There are some local people, employees of large international NGOs and GOs, who have received some education in nonviolent conflict resolution from international trainers who visited BiH.  But the training participants have done nothing further with it. There is no multiplication of the training, although a positive affect might exist which is limited to the organisational structures themselves (invisible to the outside world). The lack of use of local capacities may happen due to the lack of local initiative, but also as the result of unavailable possibilities to gain trust and take on responsibility within the structures of foreign organisations (the employers).

Many local people are over privileged, have jobs at large international agencies, are well paid and show no initiative themselves. This causes dependency  and hence there is no self sustainability of locals secured. Certainly no generalisation can be made on these issues, these are just negative tendencies. CNA has had also very positive experiences with local
people working for big international NGOs, being very engaged and open for cooperation.

There are plenty of individuals and groups in BiH which consider violence reduction through training as a very important issue, and are willing to invest their energy for these goals. Their needs usually cover a wide area: money, grant proposal writing, advice on programme development, additional education, contacts, supervision.  There are already local NGOs and Networks e.g. hCa youth network and NGO Information and Support Centre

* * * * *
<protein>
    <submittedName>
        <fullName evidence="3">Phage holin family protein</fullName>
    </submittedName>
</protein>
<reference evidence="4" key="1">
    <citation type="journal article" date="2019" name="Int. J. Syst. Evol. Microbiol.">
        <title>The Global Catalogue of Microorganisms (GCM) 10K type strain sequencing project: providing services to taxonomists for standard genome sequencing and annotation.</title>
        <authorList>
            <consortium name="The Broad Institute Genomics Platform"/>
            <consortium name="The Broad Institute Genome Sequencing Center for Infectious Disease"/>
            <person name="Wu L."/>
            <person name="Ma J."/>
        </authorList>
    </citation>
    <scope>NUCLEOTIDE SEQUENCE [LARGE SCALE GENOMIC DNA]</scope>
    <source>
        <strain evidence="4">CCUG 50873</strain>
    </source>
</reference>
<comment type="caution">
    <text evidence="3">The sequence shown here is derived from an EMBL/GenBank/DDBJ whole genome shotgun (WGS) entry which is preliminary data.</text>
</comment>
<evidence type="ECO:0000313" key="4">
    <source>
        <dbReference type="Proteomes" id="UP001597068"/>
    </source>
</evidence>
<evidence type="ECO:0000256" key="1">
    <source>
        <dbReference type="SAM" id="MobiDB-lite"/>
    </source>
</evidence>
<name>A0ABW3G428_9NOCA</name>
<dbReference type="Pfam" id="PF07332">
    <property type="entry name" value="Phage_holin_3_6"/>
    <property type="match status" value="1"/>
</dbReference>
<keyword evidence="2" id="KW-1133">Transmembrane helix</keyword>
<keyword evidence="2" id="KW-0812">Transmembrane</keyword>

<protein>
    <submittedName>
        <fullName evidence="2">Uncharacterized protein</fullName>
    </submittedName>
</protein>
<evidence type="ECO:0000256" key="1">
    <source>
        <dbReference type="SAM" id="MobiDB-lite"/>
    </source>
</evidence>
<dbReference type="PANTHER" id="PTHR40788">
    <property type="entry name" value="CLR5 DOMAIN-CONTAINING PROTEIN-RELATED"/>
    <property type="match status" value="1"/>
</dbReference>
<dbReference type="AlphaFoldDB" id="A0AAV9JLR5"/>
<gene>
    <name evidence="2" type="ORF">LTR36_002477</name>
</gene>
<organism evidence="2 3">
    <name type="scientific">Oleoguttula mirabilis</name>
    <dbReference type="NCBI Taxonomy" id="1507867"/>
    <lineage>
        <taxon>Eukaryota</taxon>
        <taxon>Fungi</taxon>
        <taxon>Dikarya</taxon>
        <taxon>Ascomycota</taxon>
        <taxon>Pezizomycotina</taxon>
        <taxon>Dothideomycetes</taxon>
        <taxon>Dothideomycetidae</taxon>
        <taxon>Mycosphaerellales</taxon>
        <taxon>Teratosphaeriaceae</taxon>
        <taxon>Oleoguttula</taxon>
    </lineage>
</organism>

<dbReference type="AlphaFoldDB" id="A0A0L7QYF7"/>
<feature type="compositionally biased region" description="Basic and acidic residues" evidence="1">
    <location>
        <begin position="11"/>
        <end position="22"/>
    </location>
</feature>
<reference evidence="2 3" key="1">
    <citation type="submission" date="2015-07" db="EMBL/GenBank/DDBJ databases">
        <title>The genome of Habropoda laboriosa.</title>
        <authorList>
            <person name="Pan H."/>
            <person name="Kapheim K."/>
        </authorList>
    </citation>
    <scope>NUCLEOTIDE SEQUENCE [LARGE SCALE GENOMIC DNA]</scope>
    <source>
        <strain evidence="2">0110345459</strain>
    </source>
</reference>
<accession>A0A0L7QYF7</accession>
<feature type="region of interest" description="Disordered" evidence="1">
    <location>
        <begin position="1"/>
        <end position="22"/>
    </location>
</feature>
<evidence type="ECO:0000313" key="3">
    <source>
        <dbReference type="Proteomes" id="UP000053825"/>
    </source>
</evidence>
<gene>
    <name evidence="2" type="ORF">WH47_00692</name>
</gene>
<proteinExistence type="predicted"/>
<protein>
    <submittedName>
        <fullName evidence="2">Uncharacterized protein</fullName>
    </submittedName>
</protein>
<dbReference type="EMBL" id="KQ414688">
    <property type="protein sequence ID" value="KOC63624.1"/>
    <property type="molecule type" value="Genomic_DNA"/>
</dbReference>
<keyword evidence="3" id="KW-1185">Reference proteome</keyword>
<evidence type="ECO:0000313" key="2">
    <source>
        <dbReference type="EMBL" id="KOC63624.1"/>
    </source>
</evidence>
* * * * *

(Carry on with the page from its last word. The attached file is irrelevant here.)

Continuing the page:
which are dealing with issues of networking, service and advice, although their capacities do not allow individual support work, apart from legal advice. Both mentioned initiatives work with all NGOs in it‘s widest sense, from rock groups, traditional ethnic groups up to human rights groups.

There is an obvious need for cooperation and support within the spectrum of peace groups. The synergy effect could strengthen them through gathered capacities and skills, enabling experience exchange, a common needs evaluation and strategy development.  Through this, local NGOs would reach the role they should have, namely of those who define the guidelines for donors, and who present themselves as the remarkable social and political
elements that they actually are.

The role of Networking/target groups

Networking is one of the goals of CNA and it is (may be) pursued at 3 different levels: through training as the meeting point, through networking meetings and through personal contacts and recommendations. Trainings certainly fulfil the function of networking through bringing people together and giving them a chance to get to know each other intensely,
offering possibilities of further direct contacts, or through training follow ups. Participant selection takes this aspect into account. Networking meetings bring a wider spectrum of groups together through experience exchange and offering a chance to present their work.